A grand vision, finally realized

Jazz music filtered softly through the hum of voices. People mulled about, their nametags referencing their names and positions. The smells of new wood, paint and carpet wafted through the air.

And something else permeated the air, unseen but present all the same—pride.

On Feb. 21, the new Howard L. Schrott Center for the Arts officially became a part of Butler University’s campus.

The elegant event started with tours of the building with hors d’oeuvres and cocktails served in the Wood Family Foyer.

Tall ceilings towered over high tables set with candles in the foyer, dimmed lights flickering off the striking red paint.

The Board of Trustees, President Jim Danko, deans, faculty and many donors were in attendance.

Groups of people went up and down the identical staircases on either side of the auditorium entrances.

As the guests gathered to go inside the auditorium—the building’s focal point—excitement mounted and smiles appeared.

As they stepped across the threshold into the auditorium, that excitement wasn’t solely for what they saw but also for what they look forward to seeing from Butler students on that stage.

Conceptualization for this building started four years ago, but the idea for a mid-size arts studio has existed since the 1970s.

“We got to talking about this studio and began to realize the impact that it could have,” said Howard Schrott, the man for whom the building is named.

People began to see the use for the building, not only as a space for students but the Butler community as well.

The Schrott Center auditorium holds 450 people, a happy medium between the small Eidson-Duckwall Recital Hall and the 2,200-seat Clowes Memorial Hall.

On Thursday, the auditorium had a massive feel to it with only the esteemed guests sitting in the audience.

The enormity grew as guests took in the long, red curtain hanging just behind the podium and the giant ribbon spread across the stage.

“Butler knew that its students needed another performance venue,” Danko said while opening the ceremony. “We wanted a space that would provide more performance options for our students as well as guest artists, lecturers and community groups.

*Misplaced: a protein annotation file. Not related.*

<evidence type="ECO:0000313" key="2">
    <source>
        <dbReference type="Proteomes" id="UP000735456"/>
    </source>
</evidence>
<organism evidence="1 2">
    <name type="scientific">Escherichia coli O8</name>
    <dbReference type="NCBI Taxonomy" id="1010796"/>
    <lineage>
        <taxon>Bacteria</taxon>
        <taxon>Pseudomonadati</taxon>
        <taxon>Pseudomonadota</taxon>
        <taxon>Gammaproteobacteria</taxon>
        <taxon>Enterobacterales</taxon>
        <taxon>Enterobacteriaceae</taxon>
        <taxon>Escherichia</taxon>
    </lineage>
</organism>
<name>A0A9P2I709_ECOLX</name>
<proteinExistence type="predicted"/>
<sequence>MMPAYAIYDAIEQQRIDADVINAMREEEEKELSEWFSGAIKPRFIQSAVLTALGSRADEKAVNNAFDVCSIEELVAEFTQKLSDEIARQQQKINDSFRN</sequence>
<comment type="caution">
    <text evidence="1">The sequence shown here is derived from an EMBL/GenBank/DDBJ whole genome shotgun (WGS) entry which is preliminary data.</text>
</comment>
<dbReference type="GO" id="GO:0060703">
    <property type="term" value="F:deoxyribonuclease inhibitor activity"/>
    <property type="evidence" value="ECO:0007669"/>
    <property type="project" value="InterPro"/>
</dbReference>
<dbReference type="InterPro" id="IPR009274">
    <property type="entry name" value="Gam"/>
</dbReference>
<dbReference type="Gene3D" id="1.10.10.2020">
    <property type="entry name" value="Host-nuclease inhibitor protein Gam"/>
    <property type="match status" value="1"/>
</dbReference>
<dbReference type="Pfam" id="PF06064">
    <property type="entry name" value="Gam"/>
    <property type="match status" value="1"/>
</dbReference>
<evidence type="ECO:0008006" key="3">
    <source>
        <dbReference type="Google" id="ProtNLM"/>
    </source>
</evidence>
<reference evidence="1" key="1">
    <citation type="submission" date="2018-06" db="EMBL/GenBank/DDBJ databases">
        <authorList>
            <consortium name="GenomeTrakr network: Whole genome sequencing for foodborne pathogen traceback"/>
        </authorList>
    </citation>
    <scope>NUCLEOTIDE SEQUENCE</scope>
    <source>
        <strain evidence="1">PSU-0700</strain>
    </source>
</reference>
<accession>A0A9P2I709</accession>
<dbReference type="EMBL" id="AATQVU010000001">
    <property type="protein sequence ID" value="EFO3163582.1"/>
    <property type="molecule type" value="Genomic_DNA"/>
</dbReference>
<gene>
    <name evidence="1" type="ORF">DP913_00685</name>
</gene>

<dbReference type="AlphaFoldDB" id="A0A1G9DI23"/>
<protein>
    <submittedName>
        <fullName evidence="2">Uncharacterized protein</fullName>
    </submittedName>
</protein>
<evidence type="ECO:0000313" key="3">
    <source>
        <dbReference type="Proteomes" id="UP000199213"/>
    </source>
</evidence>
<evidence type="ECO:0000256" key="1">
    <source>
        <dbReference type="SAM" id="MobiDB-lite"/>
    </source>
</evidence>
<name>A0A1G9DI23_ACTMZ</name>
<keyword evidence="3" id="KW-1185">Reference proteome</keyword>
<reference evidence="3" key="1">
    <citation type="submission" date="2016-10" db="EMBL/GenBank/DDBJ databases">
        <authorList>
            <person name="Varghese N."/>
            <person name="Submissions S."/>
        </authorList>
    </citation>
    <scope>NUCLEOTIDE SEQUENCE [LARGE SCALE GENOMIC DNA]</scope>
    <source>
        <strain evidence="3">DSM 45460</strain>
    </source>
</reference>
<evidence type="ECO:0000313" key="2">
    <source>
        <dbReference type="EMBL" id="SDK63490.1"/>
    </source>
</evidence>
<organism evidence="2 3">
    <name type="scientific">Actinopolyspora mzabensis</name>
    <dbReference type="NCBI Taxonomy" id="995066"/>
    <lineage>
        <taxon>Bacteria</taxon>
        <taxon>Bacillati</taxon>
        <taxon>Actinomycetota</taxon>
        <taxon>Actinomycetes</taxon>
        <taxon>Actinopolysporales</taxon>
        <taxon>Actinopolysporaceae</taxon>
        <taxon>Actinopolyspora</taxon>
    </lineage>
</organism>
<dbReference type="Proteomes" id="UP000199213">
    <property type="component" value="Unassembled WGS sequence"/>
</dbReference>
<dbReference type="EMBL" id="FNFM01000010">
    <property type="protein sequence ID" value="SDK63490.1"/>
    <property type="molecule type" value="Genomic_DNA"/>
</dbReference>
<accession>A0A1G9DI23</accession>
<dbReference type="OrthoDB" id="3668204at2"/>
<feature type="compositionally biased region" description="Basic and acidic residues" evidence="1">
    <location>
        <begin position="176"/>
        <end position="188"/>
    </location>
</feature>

“The Howard L. Schrott Center for the Arts is that missing part for the Butler Arts complex.”

This ceremony wasn’t just for the limited number of people seated in the audience Thursday. It was also for the numerous audiences the Schrott Center will host and the students entertaining them.

“On this stage, dance students, theatre students and music students will all be able to practice and perform in ways that they hadn’t been able to do on our campus before,” said Dr. Kathryn Morris, provost and vice president for academic affairs. “This building is a powerful venue to engage in our mission in educating our students.”

After a speech from The Collegian’s Kevin Vogel, a Jordan College of the Arts junior, two large pairs of scissors were handed out. And as a community of people deeply involved in the creation of the Schrott Center watched, the ribbon was cut, and the center was dedicated.

Following the dedication, the audience joined those on stage for dinner.

The curtain rose to reveal candlelit tables placed in symmetry across the stage, which is the same size as Clowes’ stage. A jazz ensemble set the tone for dinner with its mellow notes and muted melodic phrases.

During dinner, the candles illuminated faces already alight with the glow of achievement.

The hope that generations of Butler students can use the center to hone their skills, showcase their hard work and perform their hearts out was the topic that led conversations during the four-course meal.

Even Thursday night’s icy storm could not dampen the spirits of the donors and guests.

Exiting the building after the event, the guests knew this night was only the beginning of what the Schrott Center will mean to Butler.

“I hope people will come in here, and they’ll be informed or entertained or enlightened,” Schrott said. “Maybe they’ll experience the arts in a different way or form a new appreciation for the arts. And if that sort of stuff starts to happen, then that will fulfill all my fantasies.”

Aside from a few perfomances in March, the Schrott Center’s grand public opening will be for the first annual Butler Arts Festival, which will be held April 18-28.

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